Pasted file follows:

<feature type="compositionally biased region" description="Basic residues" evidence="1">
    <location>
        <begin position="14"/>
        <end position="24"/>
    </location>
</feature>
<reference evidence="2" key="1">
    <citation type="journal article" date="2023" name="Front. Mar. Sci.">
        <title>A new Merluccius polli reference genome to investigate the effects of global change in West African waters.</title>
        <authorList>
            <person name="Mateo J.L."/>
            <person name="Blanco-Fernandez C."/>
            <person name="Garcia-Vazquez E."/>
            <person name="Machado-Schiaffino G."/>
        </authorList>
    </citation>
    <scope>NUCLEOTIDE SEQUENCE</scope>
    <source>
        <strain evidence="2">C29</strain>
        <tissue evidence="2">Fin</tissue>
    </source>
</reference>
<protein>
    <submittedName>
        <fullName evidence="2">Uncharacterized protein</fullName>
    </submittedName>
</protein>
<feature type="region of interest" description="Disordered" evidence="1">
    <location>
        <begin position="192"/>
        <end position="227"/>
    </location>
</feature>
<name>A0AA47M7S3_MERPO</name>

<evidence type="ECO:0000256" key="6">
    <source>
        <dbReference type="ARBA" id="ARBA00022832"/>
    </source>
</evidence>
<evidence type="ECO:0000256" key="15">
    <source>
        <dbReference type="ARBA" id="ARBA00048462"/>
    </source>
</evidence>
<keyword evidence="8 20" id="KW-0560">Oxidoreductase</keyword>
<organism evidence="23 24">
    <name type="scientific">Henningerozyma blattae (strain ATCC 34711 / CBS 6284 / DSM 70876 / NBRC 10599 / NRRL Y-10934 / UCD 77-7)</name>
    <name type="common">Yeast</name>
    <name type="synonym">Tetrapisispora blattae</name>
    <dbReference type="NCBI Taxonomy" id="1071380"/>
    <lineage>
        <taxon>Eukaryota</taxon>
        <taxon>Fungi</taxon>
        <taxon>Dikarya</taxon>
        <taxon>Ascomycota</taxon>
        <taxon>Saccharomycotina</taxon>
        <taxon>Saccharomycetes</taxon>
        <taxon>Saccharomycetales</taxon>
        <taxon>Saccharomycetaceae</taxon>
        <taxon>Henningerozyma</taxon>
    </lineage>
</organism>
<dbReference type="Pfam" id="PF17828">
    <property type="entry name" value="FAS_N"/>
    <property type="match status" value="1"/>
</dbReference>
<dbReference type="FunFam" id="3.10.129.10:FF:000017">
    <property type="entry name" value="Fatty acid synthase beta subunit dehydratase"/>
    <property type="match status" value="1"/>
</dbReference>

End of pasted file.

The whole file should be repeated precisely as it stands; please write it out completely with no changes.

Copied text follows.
<feature type="compositionally biased region" description="Basic residues" evidence="1">
    <location>
        <begin position="14"/>
        <end position="24"/>
    </location>
</feature>
<reference evidence="2" key="1">
    <citation type="journal article" date="2023" name="Front. Mar. Sci.">
        <title>A new Merluccius polli reference genome to investigate the effects of global change in West African waters.</title>
        <authorList>
            <person name="Mateo J.L."/>
            <person name="Blanco-Fernandez C."/>
            <person name="Garcia-Vazquez E."/>
            <person name="Machado-Schiaffino G."/>
        </authorList>
    </citation>
    <scope>NUCLEOTIDE SEQUENCE</scope>
    <source>
        <strain evidence="2">C29</strain>
        <tissue evidence="2">Fin</tissue>
    </source>
</reference>
<protein>
    <submittedName>
        <fullName evidence="2">Uncharacterized protein</fullName>
    </submittedName>
</protein>
<feature type="region of interest" description="Disordered" evidence="1">
    <location>
        <begin position="192"/>
        <end position="227"/>
    </location>
</feature>
<name>A0AA47M7S3_MERPO</name>

<evidence type="ECO:0000256" key="6">
    <source>
        <dbReference type="ARBA" id="ARBA00022832"/>
    </source>
</evidence>
<evidence type="ECO:0000256" key="15">
    <source>
        <dbReference type="ARBA" id="ARBA00048462"/>
    </source>
</evidence>
<keyword evidence="8 20" id="KW-0560">Oxidoreductase</keyword>
<organism evidence="23 24">
    <name type="scientific">Henningerozyma blattae (strain ATCC 34711 / CBS 6284 / DSM 70876 / NBRC 10599 / NRRL Y-10934 / UCD 77-7)</name>
    <name type="common">Yeast</name>
    <name type="synonym">Tetrapisispora blattae</name>
    <dbReference type="NCBI Taxonomy" id="1071380"/>
    <lineage>
        <taxon>Eukaryota</taxon>
        <taxon>Fungi</taxon>
        <taxon>Dikarya</taxon>
        <taxon>Ascomycota</taxon>
        <taxon>Saccharomycotina</taxon>
        <taxon>Saccharomycetes</taxon>
        <taxon>Saccharomycetales</taxon>
        <taxon>Saccharomycetaceae</taxon>
        <taxon>Henningerozyma</taxon>
    </lineage>
</organism>
<dbReference type="Pfam" id="PF17828">
    <property type="entry name" value="FAS_N"/>
    <property type="match status" value="1"/>
</dbReference>
<dbReference type="FunFam" id="3.10.129.10:FF:000017">
    <property type="entry name" value="Fatty acid synthase beta subunit dehydratase"/>
    <property type="match status" value="1"/>
</dbReference>